The Winograd Commission's report indicted the army, and largely absolved Prime Minister Ehud Olmert. It described the war's failure as a "serious missed opportunity". The report didn't chastise the war, but decried its lack of effectiveness and poor execution.
How could Olmert correct the mistakes of the war without waging another? And what better timing for war than a moment when Hezbollah and its rivals in Lebanon are engaged in one of their own?
But the assassination of a high-profile person like Mugniyah was not merely an opportunity to boast over a classic Mossad operation. It was a major ingredient in a larger scheme, the end result of which may be war with both Lebanon and Syria - with the hope of getting Iran involved.
Israel didn't hide its disappointment over the US's National Intelligence Estimate, which concluded that Iran is no longer in the nuclear weapons manufacturing business. It simply meant that the US will not attack Iran at this time. But for Israel, "absence of evidence is not the evidence of absence" - another Rumsfeld quote. Fearing that unchecked Iran could dominate the region, Israel, with Bush's green light, is now ready for escalation.
Israeli officials and pundits - and their friends in the US government and media - are building a case for a confrontation with Iran. On a recent trip to Germany, after talks with Chancellor Angela Merkel in Berlin, Olmert was "sure" of Iran developing nuclear weapons. "The Iranians are moving forward with their plans to create a capacity for non-conventional weapons," he told reporters.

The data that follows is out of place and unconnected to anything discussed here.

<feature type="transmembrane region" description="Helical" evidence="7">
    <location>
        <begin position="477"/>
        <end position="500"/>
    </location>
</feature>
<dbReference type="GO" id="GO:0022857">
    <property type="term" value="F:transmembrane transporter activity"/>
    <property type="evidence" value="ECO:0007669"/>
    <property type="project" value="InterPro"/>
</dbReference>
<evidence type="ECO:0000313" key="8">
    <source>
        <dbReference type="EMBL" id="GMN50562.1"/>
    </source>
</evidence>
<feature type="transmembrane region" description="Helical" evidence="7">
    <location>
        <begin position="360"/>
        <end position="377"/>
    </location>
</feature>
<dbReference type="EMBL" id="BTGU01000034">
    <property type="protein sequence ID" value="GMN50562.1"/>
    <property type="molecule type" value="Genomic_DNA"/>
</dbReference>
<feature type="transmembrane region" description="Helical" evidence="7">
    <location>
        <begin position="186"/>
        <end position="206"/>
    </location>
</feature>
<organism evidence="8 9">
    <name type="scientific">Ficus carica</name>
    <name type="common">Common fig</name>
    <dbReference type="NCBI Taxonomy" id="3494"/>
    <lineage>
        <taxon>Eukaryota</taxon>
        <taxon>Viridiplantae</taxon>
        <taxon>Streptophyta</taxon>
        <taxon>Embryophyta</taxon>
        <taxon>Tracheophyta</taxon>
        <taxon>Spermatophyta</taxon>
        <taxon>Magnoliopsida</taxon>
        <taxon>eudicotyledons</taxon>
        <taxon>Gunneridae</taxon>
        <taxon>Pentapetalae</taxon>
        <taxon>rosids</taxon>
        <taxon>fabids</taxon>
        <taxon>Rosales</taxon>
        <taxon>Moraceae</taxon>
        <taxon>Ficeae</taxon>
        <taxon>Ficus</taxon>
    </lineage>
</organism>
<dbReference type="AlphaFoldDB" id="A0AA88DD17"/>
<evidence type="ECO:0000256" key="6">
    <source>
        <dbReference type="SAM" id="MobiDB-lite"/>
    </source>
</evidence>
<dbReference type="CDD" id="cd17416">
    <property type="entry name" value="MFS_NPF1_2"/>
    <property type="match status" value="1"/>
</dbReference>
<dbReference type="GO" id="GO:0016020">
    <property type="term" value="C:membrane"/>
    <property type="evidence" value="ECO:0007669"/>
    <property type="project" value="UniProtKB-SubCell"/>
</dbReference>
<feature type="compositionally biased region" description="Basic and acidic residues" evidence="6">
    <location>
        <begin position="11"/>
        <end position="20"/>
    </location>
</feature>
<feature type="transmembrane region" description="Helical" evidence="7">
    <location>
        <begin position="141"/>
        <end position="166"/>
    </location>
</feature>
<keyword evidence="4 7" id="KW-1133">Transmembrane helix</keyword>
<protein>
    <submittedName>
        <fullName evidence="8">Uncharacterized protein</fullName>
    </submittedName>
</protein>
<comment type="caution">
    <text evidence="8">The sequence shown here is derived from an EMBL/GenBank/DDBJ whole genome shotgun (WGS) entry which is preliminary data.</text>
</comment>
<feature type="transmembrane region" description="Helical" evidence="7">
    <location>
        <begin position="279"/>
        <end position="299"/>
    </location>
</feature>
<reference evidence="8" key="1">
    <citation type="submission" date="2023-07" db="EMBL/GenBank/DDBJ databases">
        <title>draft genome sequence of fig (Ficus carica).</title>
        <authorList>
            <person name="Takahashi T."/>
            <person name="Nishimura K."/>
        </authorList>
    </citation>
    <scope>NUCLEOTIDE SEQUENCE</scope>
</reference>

Israel, however, is neither capable, nor willing to face Iran in a conventional war.
But going after Hezbollah as they have done unsuccessfully in the past could be disastrous. Thus there is a need for a new tactic. Last September, Israel experimented, once again, with the idea of bombing Syria. US media parroted ridiculous claims that the bombings targeted "secret" Syrian nuclear facilities, courtesy of North Korea. What Israel wants is an easy victory over Syria, which will block Iranian military supplies to Hezbollah, and deny Palestinian opposition parties a save heaven in Damascus, the last Arab capital willing to provide them with a political platform. Facing an internal challenge at home and without Iran's help, Hezbollah cannot withstand a fight on two fronts.
For Israel's scheme to succeed, the internal conflict in Lebanon must escalate and internal cohesion must not be achieved, a mission entrusted to the "mysterious" car bombings that have been blamed squarely on Syria and its Lebanese allies.
By gloating, yet without revealing much about the assassination of Mugniyah, Israeli commentators might have lost sight of the great gamble of their government. Hezbollah's response, articulated by their leader Hassan Nasrallah, was a vow for an "open" war. The group will most likely avoid border clashes, and take the war against Israel to the international arena, just as Israel has. And like Israel, it may gloat in private but officially refrain from sponsoring whatever operations are carried out.
The course of future events is now more predictable, although whether such tit-for-tat behavior will work in Israel's favor remains in the realm of "unknown unknowns". Maybe Rumsfeld had it right after all.